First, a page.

agh it will not replace, for the student, all "Fécondité” versus “The Kreutzer Sonata.” In previous or contemporary works, it will at least | Zola's book, which we ourselves began and were enable him to dispense with a library of reference, unable to continue, she finds the unexpected reveand leave no trustworthy or important information | lation" of a freshness and an animal simplicity, concerning Shakespeare ungarnered.

| a sunshine and gaiety," which are welcomed as

something new in his works. Severe reprobation is The Students' Standard Dictionary. By James C. bestowed upon both authors, though Tolstoi is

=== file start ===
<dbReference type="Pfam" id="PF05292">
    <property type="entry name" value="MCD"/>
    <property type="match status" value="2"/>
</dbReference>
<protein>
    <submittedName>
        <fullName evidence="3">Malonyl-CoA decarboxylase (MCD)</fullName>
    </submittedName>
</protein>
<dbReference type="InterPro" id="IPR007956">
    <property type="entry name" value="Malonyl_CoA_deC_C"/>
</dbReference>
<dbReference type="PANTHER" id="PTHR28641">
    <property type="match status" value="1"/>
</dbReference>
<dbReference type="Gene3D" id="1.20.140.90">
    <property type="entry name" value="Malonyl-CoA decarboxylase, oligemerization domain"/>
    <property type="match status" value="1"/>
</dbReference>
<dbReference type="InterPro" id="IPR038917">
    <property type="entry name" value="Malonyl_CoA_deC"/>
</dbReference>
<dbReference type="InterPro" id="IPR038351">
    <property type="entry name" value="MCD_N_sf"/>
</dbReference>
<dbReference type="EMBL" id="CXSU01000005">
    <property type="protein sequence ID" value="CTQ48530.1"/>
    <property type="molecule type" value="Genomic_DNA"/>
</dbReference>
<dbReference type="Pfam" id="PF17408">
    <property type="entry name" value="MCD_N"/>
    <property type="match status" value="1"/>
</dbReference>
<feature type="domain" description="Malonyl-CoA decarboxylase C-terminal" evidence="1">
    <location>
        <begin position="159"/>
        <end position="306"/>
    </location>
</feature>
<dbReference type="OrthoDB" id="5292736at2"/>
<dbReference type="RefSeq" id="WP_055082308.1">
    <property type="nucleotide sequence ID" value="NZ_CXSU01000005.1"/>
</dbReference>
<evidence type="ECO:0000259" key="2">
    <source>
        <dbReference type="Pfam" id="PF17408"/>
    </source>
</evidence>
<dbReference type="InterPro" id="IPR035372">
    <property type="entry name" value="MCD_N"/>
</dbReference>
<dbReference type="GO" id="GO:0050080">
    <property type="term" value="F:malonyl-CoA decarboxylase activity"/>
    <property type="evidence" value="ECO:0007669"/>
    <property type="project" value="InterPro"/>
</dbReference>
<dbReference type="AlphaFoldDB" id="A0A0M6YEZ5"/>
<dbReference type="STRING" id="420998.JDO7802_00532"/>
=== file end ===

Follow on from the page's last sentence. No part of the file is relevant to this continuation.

Fernald and others. (Funk & Wagnalls Co.) credited with supreme genius. Of the wealthy WE recently reviewed an 'Intermediate - School | bourgeois of M, Zola it is said that if the obscene Dictionary' founded on the well-known Funk & apes were endowed with the gift of speech they Wagnalls dictionary. This volume is similar in could scarcely make a more obscene use of it than origin and appearance, only larger, running to some do these people. There is, alas ! much truth in nine hundred pages, and, it must be added, uncom- | this arraignment. Mr. J. C. Bailey writes very fortably heavy to hold. It is meant for “the eulogistically concerning 'Stevensoli's Letters, English-speaking peoples," and therefore it seems and quotes some delightful passages, including a pity that it is distinctly American in tone and the charming letter in which Stevenson makes phraseology. The vocabulary is, however, moreover his birthday to Miss Annie H. Ide, who, being extensive than that of the ordinary English dic- born on Christmas Day, was practically without å tionary of the same size. It is strong in words like birthday. Few more entertaining and graceful breakman, which are hardly English; on the other pieces of humour are in existence. Mr. Frazer's hand, a word like camisole is omitted-perhaps Suggestion as to the Origin of Gender in Language' because not American. It is very unsafe to meddle is ingenious, if not wholly convincing, which, indeed. with English university matters without securing it does not pretend to be. Dr. St. George Mivart's expert knowledge. The term Senior Wrangler is | . Some Recent Catholic Apologists' will scarcely current-not obsolete, as these pages represent; commend itself, we fancy, to the authorities who and if this special title is included, why is have placed some of bis works in the "Index. not tripos inserted, which has a much wider Prof. Sully contributes an essay on Philosophy application? The “ Standard Script” handwriting, and Modern Culture,' which was first delivered as of which specimens are given on p. 823, is a a lecture at University College, London. •Paths of really sensible thing, and the appendices are Glory,' by Mr. Joseph Jacobs, deals with the kind useful, though the list of distinguished persons of work that gets people into Who's Who,"Men occasionally donne furieusement à penser. We of the Time,' and the 'Dictionary of National Bionotice that the big Standard Dictionary’includes graphy.' It is readable and entertaining.-The first English editors, and suggest that in condensations tive papers in the Nineteenth Century are on the or revisions their services should be not merely to war, and two or even three others are on subjects ornament the title-page. Let them make the Eng- more or less closely connected with it. In the lish usage as prominent as the American, or, at any | matter with which we can deal is 'Shakespeare and